For any who don't know, the African-American radio journalist with the dreadlocks and a wonderfully deep, warm voice has been in prison since 1981, convicted of killing a Philadelphia policeman. More and more evidence piled up that, seriously wounded, he could not have been guilty. But even those with doubts know that his trial was totally unfair, with a racist prosecutor, a racist judge, an incompetent defense attorney, suppression of evidence and witness intimidation. But, hated for his views by the Fraternal Order of the Police, he was never granted a fair second trial. After long years in a tiny death cell, a world-wide movement saved him from the gas chamber but not from life in prison with no hope of parole. Yet his amazing commentaries on American and world events, telephoned from prison, enraged those who wanted his death. They have often tried to muzzle him, most recently with a law aimed almost directly against him.
Today, Governor Susana Martinez signed HB 560 into law, ending the practice of civil asset forfeiture in New Mexico. Civil asset forfeiture, also known as "policing for profit," allows law enforcement officers to seize personalproperty without ever charging—much less convicting—a person with a crime. Property seized through this process often finds its way into the department's own coffers. HB 560, introduced by NM Rep. Zachary Cook and passed unanimously in the legislature, replaces civil asset forfeiture with criminal forfeiture, which requires a conviction of a person as a prerequisite to losing property tied to a crime. The new law means that New Mexico now has the strongest protections against wrongful asset seizures in the country.
"This is a good day for the Bill of Rights," said ACLU-NM Executive Director Peter Simonson. "For years police could seize people's cash, cars, and houses without even accusing anyone of a crime. Today, we have ended this unfair practice in NewMexico and replaced it with a model that is just and constitutional."
"California Puts Mandatory Curbs on Water Use" reports the April 2 New York Times long article at the top of the front-page. "Steps to Confront Record-Setting Drought," the sub-headline reads. The article describes Gov. Jerry Brown's executive order - California's first time restricting water use.
A 25 percent reduction of water use over the next year is required of residents, golf courses, cemeteries and many businesses. But wait. "Owners of large farms . . . will not fall under the 25 percent guideline."
To suggest that the United States policies in Yemen was a "failure" is an understatement. It implies that the US had at least attempted to succeed. But "succeed" at what? The US drone war had no other objective aside from celebrating the elimination of whomever the US hit list designates as terrorist.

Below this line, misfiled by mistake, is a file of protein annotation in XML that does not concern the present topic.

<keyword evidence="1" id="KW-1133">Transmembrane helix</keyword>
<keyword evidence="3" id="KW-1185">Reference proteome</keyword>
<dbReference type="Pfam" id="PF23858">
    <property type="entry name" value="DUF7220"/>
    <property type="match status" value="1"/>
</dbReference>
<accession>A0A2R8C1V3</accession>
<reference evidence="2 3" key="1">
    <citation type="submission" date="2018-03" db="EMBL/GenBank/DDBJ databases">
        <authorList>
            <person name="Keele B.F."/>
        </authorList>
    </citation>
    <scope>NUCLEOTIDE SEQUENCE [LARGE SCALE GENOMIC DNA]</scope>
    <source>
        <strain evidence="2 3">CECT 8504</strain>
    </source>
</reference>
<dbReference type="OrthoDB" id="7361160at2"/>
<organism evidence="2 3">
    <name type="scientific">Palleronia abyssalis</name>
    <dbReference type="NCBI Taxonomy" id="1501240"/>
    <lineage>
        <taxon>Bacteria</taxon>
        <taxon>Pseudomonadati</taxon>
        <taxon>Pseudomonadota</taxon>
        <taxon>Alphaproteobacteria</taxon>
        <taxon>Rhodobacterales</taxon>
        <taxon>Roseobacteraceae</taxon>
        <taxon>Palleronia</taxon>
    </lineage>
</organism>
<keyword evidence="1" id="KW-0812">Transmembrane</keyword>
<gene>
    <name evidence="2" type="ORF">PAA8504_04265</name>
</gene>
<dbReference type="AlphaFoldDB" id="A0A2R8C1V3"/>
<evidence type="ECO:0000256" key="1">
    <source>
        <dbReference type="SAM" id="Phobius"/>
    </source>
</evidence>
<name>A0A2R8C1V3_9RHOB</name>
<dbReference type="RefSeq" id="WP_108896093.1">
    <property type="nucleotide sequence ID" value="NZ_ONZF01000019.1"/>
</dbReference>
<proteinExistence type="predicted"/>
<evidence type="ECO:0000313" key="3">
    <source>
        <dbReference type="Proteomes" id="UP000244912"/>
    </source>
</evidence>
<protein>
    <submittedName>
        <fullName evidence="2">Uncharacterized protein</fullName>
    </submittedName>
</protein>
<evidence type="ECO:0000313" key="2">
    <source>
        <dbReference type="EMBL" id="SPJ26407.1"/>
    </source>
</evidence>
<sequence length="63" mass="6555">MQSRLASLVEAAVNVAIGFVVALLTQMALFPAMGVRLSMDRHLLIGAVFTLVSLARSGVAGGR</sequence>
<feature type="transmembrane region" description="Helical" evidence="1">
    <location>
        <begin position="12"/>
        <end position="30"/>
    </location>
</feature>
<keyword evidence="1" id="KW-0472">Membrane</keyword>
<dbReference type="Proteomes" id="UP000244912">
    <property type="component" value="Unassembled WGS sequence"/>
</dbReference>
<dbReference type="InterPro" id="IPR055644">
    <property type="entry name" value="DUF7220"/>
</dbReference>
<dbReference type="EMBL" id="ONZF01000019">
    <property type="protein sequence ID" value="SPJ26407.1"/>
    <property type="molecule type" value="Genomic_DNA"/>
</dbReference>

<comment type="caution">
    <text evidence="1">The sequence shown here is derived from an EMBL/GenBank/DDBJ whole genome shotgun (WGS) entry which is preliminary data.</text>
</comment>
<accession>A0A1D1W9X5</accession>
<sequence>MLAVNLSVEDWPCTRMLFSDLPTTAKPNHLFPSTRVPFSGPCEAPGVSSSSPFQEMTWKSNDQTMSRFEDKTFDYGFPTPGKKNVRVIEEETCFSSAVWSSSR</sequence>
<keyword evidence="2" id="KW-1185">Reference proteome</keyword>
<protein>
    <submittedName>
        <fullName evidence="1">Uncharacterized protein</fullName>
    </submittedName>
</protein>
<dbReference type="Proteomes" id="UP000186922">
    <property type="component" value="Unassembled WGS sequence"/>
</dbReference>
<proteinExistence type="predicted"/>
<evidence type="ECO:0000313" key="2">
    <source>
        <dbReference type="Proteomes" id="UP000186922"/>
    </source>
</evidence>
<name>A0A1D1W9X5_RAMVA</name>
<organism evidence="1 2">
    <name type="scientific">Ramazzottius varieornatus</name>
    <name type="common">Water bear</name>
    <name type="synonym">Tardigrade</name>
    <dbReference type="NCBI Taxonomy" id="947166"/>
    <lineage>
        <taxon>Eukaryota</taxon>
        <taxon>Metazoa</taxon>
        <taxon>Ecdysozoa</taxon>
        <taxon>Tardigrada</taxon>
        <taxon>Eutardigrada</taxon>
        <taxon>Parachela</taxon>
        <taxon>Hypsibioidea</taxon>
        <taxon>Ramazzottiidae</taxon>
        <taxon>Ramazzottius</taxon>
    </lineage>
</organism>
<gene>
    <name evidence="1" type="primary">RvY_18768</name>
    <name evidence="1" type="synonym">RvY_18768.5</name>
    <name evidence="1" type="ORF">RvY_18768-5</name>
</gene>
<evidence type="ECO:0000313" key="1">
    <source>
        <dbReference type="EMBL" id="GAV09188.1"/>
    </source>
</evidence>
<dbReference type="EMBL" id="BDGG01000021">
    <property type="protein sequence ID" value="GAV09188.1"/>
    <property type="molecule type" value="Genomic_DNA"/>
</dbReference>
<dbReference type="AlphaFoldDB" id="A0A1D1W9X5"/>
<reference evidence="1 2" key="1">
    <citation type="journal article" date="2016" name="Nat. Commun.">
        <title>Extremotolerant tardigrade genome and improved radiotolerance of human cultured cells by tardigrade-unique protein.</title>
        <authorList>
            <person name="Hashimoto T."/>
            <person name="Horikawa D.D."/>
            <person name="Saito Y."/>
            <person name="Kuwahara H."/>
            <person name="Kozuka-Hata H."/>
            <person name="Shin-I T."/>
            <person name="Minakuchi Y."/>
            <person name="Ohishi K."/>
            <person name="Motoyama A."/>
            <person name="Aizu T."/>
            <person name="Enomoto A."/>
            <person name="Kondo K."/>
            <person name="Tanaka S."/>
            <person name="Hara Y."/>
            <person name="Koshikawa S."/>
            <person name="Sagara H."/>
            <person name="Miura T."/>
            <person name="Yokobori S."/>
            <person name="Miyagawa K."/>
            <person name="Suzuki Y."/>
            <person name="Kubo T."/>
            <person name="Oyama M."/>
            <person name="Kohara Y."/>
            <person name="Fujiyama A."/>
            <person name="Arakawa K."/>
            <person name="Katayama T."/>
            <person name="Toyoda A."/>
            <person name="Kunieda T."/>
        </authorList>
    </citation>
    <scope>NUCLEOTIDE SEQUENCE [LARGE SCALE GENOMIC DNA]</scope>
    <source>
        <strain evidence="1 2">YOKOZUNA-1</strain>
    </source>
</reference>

But now that a civil and a regional wars have broken out, the degree of US influence in Yemen has been exposed as limited, their war on al Qaeda in the Arabian Peninsula, in the larger context of political, tribal and regional rivalry, asinsignificant.
On Tuesday, April 7, 2015 Gerald Hankerson, the President of the Seattle/King CountyNAACP and Rita Green, the Education Chair of the Seattle/King County NAACP, began our press conference with a powerful idea and a call for action that holds the potential to help produce a tremendous social transformation. Together their opening remarks at the press conference—a gathering of parents, teachers, and community leaders that I helped to organize in opposition to the CommonCore "Smarter Balanced Assessment Consortium" (SBAC) tests—represent a clarion call to both education advocates and social justice activists across the country. Their simple, yet mighty, proposition is that the movement to oppose high-stakes standardized testing and the Black Lives Matter movement (and other struggles against oppression) should and can unite in a great uprising in service of transforming our schools into an environment designed to nurture our children, in body and intellect, rather than to rank, sort, and reproduce institutional racism.
Hankerson, kicking off the event, referenced the "long and ugly history" of using standardized tests in an effort to establish white supremacy. This is a history that the corporate "testocracy" is desperate to insure remains hidden from the public, as the uncovering of this history would bury their attempts to claim that standardizing testing is the key to closing the "achievement gap."